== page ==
Creative Ways With Chutney

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Apples And Peaches And Pears Oh My

As summer slips seamlessly into autumn, the most satisfying fruit harvest of the year begins. Late peaches and early apples mingle with raspberries and pears. Grapes and blueberries, kiwis and figs, so much delicious goodness arriving all at once! I freeze a lot of berries to enjoy with winter breakfasts, but I find stone fruit are really best when fresh. However, even I can only eat so many cobblers and pies and tarts, and there is an end to the amount of jam a person wants to make.

Most fruit is complex enough in flavor that it works as well in savory dishes as sweet ones. One of my family’s favorite condiments, chutney, combines the sweet with the savory and makes a delicious garnish, side, or sauce. Traditionally, chutneys complement vegetarian entrees as well as fish or chicken. Though a little goes a long way, there are lots of creative ways to include chutney in daily meals.

Charming Chutney Choices

Chopped fine, chutney can be added to salad dressings for both fruity and green salads. Chutney also adds pizzazz to bland chicken or tuna salads and combines with soft goat cheese to make intriguingly flavorful dips. Spread this creamy stuff on crackers or tiny bread rounds and broil briefly to make an irresistible appetizer. Cooked chutneys keep for a long time when processed in canning jars, but should be refrigerated and used within 2 months after opening.

Made like jam, conserves are less sweet and use larger pieces of fruit, often mixed with dried fruit and nuts. Often spicy or sweet-hot, they are used like chutney, as a condiment or partnered with soft cheese as an appetizer. Conserves are also lovely spooned over plain cake or ice cream or served in a baked pie shell. Try these basic recipes, then experiment with different combinations of fresh and dried fruit and nuts.

A Late Summer Starter Chutney

Here’s a basic recipe for a rich, fruity chutney that can be made with all sorts of fruit, including pears, nectarines, and figs. In fact, it’s quite good made with zucchini and apples, or winter squash and pears as well.

Basic Fruit Chutney

2 large peaches, peeled and chopped
1 large red bell pepper, chopped
1 cup raisins OR chopped dried apricots
1/2 cup chopped onion
1 tart apple, peeled, cored, and chopped
(Braeburn, Gala, or Jonathan are good)
2/3 cup sugar
1/2 cup golden raisins
2/3 cup cider vinegar
2 tablespoons candied ginger, chopped
1/4 teaspoon each: cinnamon, sea salt, and cardamon
1/8 teaspoon cayenne or hot pepper flakes
3 hot 8-ounce canning jars, with rings and lids

In a large pot, combine first 9 ingredients with 1/2 cup water and bring to a boil. Reduce heat, cover and simmer over low heat until slightly thickened (20-30 minutes). Add spices and cook, stirring often, for 5 minutes. Spoon into hot jars, leaving at least 1/2 inch head room. Seal jars, then process in boiling water bath for 15 minutes. Let cure for 2-3 weeks and refrigerate after opening.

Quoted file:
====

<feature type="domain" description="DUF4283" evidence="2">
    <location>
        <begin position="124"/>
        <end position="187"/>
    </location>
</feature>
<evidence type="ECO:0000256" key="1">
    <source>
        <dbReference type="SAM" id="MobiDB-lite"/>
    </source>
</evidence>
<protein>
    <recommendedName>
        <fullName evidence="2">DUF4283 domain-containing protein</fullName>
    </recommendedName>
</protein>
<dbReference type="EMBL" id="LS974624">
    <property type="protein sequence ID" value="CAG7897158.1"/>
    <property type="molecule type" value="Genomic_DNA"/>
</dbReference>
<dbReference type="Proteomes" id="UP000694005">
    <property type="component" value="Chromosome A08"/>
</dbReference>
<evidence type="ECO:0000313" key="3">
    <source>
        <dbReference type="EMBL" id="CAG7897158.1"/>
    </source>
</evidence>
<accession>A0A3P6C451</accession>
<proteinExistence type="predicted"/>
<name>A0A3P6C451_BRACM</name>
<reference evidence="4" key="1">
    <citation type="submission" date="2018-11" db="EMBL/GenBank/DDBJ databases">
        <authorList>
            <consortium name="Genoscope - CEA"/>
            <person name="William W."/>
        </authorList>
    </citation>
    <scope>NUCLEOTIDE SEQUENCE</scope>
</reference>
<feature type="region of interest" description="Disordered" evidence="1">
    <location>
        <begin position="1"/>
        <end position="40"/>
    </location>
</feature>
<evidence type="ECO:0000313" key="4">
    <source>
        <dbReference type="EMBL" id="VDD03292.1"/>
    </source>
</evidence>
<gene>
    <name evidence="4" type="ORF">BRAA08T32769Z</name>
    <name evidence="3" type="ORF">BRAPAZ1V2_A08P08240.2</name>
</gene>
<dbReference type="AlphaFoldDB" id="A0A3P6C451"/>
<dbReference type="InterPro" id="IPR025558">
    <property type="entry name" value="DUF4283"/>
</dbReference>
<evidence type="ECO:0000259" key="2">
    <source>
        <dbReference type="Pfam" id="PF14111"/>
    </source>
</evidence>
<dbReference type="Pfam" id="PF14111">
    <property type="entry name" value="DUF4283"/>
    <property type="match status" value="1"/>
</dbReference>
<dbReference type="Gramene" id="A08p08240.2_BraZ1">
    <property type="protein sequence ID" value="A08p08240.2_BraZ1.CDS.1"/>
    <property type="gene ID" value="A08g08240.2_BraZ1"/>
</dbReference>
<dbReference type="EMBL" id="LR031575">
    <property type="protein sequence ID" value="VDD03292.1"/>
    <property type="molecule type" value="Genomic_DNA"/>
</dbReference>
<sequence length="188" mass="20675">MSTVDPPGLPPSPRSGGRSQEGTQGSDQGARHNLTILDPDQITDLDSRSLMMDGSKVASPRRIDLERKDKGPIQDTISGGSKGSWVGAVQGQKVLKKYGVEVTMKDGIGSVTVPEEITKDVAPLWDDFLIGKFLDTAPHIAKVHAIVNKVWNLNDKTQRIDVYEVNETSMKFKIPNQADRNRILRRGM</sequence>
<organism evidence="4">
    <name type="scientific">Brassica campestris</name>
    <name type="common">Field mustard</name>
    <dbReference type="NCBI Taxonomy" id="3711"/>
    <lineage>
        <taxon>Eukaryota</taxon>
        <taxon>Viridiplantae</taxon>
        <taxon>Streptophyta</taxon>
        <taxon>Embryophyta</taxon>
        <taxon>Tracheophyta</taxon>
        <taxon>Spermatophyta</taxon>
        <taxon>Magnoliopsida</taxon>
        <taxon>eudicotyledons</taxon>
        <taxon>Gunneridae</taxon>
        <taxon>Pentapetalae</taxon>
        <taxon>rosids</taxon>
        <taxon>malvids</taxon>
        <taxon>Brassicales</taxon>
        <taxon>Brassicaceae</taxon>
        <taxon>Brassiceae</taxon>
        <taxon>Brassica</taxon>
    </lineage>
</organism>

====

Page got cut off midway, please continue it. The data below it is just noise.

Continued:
Chutney In Sauces And Dressings

There are also a lot of fresh chutneys, some very spicy, others sweet-tart. Try them as hot sauces for grilled eggplant, fish, or chicken, or serve them over hot basmati rice.

Fresh Cilantro Chutney

1 cup cilantro, stemmed
2 cloves garlic, chopped
1 ripe tomato, diced
1/4 teaspoon sea salt
2-3 drops hot chili oil

Combine all ingredients in a blender or food processor and puree to a slurry. Adjust seasoning to taste (sauce should be thin and spunky in flavor). Makes about 1/2 cup. Refrigerate leftovers for up to 2 days.

Warm Chicken Salad With Spicy Peach Sauce

4 cups Romaine, sliced into ribbons
2 cups cooked chicken, torn into bite-sized pieces
1 red bell pepper, thinly sliced
4 green onions, sliced
1 cup Spicy Peach Sauce, hot (see below)
1/4 cup roasted almonds

In a large bowl, gently toss all ingredients and serve. Serves 4.

Spicy Peach Sauce

1 tablespoon fruity olive oil
2 cloves garlic, chopped
1 white onion, chopped
1/4 teaspoon sea salt
1/8 teaspoon chipotle pepper flakes
2 large peaches, peeled and chopped
1 teaspoon honey

In a deep saucepan, cook oil, garlic, onion, salt, and chipotle pepper flakes over medium high heat for 2 minutes. Add peaches and honey, cover pan, reduce heat to low and cook, stirring occasionally, until tender (8-10 minutes). Serve hot or refrigerate for up to 2 days. Freeze in small containers for up to 3 months. Makes about 2 cups.

Broiled Salmon With Blueberry Ginger Sauce

2 pounds 1-inch thick salmon fillet
1/4 teaspoon sea salt
1/4 teaspoon freshly ground black pepper
1 tablespoon virgin olive oil
2 cloves garlic, chopped
1 inch fresh ginger root, chopped
1 teaspoon ground ginger
2 cups blueberries
1-2 teaspoons honey or sugar

Preheat broiler. Rinse fish, pat dry and set on a broiler pan,
skin side down. Sprinkle with half the salt and pepper. Set aside. In a saucepan, combine oil, garlic, remaining salt and pepper, and gingers over medium high heat and cook for 3 minutes. Add blueberries and 1/2 cup water, bring to a simmer, cover pan and reduce heat to medium low. Simmer until tender (5-6 minutes). Add honey or sugar to taste. Broil fish for 10 minutes per inch of thickness. Fish should be opaque when flaked (136 degrees F internal temperature). Cover with foil and let stand for 10 minutes, then serve with sauce. Serves 3-4.

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